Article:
Audubon priority species are in significant need of conservation efforts, and those efforts will lead to measurably improved status over time.
Range: In the United States spoonbills can be found in many areas around the Gulf of Mexico. They breed in Texas, Louisiana, and Florida. Florida populations occur in the state’s southern half.
Habitat: Prefers marshes, wetlands, and mangrove keys along the coast; ponds, marshes, and forested swamps inland. Nests mostly on islands or in trees and shrubs surrounded by water.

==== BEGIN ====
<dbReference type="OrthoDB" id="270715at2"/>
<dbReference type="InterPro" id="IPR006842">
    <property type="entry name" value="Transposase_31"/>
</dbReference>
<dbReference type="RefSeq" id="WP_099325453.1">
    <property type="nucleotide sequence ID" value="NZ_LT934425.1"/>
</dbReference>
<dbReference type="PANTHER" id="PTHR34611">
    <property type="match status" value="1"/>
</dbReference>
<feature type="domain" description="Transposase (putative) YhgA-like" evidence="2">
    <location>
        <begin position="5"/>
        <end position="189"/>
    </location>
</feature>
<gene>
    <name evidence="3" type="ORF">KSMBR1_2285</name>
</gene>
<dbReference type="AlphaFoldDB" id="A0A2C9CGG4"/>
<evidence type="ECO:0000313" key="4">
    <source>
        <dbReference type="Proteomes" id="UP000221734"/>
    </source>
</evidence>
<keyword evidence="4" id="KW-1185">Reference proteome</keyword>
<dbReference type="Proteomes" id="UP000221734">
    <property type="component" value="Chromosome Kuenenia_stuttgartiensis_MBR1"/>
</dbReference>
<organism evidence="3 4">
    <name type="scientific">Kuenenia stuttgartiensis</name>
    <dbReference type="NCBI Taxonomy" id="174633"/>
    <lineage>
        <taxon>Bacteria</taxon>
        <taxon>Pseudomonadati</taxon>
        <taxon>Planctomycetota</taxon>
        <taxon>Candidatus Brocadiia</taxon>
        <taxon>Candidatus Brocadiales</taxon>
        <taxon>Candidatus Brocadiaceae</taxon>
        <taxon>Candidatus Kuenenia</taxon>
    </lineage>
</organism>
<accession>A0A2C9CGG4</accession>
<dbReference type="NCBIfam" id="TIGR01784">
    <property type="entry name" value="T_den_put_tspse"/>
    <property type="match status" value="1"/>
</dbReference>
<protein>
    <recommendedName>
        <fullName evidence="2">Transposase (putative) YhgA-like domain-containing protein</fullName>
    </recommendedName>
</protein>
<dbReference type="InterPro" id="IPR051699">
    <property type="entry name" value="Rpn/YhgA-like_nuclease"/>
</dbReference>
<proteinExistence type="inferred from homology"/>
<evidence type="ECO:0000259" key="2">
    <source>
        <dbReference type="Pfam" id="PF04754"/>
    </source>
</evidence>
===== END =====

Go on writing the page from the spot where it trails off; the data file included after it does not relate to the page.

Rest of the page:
Status: Species of Special Concern in Florida and Louisiana. Current U.S. population is about 5,500 pairs, considerably lower than in the pre-plume-hunting era.
Threats/Outlook: Greatest current threat is the loss of habitat due to wetland draining, development, and coastal marsh pollution.
How You Can Help: Join Audubon Florida’s online advocacy campaign at restorefloridabay.org, where you will find tips on boating responsibly, creating backyard wildlife habitat, and reporting a sighting of a banded spoonbill.“The views expressed in user comments do not reflect the views of Audubon. Audubon does not participate in political campaigns, nor do we support or oppose candidates.”